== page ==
Judson University men’s lacrosse continued building a winning tradition with a final regular season record of 11-2 and securing its first ever bid to the Great Rivers Lacrosse Conference (GRLC) tournament. The team was lead by third-year head coach A.J. Collier II who has a rich lacrosse background in the Chicago area, having started two high school programs, playing collegiately at Northern Illinois University, and helping start up both of the professional teams in Chicago. Judson is a part of the Men’s Collegiate Lacrosse Association and played in the GRLC in Division II. After an early season loss to Missouri Baptist, the Eagles then went on a 10-game winning streak. The streak included several lopsided victories including a shutout as well as a one-goal victory over eventual 2013 GRLC DII Champion DePaul University. Judson’s season ended in a three-way tie for the GRLC Northeast Division title and needed the votes of the rest of the GRLC to secure the final at-large bid into the postseason. With seven of 10 starters receiving GRLC All-Conference honors, the Eagles are in good shape to field a competitive squad for the 2013-14 campaign. Josh Elmore, Taylor Stark and Michael Wallace received first team All-Conference honors.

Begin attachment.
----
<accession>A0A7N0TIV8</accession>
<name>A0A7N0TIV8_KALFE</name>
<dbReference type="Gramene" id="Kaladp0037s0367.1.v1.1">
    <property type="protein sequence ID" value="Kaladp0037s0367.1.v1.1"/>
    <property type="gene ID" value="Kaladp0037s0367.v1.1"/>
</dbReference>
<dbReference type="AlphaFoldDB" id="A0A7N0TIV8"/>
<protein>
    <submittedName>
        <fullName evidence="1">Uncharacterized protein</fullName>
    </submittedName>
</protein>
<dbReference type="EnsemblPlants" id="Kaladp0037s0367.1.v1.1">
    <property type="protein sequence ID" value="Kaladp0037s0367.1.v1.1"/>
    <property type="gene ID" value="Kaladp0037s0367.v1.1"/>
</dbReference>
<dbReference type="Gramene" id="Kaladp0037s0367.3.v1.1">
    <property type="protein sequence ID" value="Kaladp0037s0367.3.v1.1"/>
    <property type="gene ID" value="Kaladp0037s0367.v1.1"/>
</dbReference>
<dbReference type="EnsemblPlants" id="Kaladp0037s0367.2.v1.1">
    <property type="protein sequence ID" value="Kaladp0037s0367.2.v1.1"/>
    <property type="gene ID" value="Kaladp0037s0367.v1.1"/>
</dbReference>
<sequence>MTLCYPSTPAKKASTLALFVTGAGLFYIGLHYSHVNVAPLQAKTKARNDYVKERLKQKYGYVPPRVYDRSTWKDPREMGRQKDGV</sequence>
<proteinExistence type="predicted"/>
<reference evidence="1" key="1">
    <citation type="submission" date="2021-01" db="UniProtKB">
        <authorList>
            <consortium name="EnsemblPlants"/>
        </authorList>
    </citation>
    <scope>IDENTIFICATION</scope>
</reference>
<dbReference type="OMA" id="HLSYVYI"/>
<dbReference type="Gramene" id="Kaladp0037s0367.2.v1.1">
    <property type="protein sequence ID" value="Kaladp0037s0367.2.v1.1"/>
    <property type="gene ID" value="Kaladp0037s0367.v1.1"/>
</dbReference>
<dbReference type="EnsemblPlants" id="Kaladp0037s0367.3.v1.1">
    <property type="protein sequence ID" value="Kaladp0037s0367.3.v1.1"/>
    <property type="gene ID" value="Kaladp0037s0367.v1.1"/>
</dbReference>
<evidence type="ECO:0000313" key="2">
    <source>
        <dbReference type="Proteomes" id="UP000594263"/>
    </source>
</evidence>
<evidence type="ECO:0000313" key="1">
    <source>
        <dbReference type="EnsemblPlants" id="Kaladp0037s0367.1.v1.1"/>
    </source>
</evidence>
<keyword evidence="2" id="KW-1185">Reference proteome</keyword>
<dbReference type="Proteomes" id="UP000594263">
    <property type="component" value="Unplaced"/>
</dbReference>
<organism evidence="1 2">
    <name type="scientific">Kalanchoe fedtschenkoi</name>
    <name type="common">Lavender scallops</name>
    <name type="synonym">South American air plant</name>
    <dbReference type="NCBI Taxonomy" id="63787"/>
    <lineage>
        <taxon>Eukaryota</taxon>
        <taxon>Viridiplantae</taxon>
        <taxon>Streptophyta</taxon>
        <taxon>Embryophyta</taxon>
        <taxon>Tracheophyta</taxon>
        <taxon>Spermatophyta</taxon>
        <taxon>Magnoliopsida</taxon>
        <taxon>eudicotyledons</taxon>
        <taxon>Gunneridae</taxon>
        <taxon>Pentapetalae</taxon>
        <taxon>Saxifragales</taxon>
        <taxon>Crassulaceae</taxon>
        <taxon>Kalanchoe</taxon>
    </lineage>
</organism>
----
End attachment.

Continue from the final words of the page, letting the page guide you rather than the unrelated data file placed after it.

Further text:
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The men’s and women’s track and field teams had an incredible 2013 season. In total, they had a program record six NAIA Indoor qualifiers including Alisha Barnaby, David Mellado, Gabby Nystrom, Sarah Miller, Marilyn McDougall and Tess Tyton. These athletes competed at the National Championships in Geneva, Ohio. There was also a record number of 25 NCCAA indoor qualifiers who competed at Marion, Ind. This stellar indoor season was followed by a similar outdoor season. Judson University had three NAIA National qualifiers: Sarah Miller for the 3000m steeplechase; Sarah Dede for the triple jump, and Meaghan Gard-Ciochon for the 1500m steeplechase. Judson hosted and competed in the Outdoor NCCAA National Championships. A program record of 26 NCCAA Qualifiers participated. The women’s track and field team finished the highest that they have ever place at the CCAC meet as they finished in third place. A total of 23 indoor and 15 outdoor records fell during the year for both teams. Coach Rich Weinhandl had this to say about his final season before retirement, “This was one of the most gratifying years I have ever had in my 47-year career. This team did more with less. They competed superbly against teams three and four times their size. I am so proud of their heart. They represented Judson University very well!”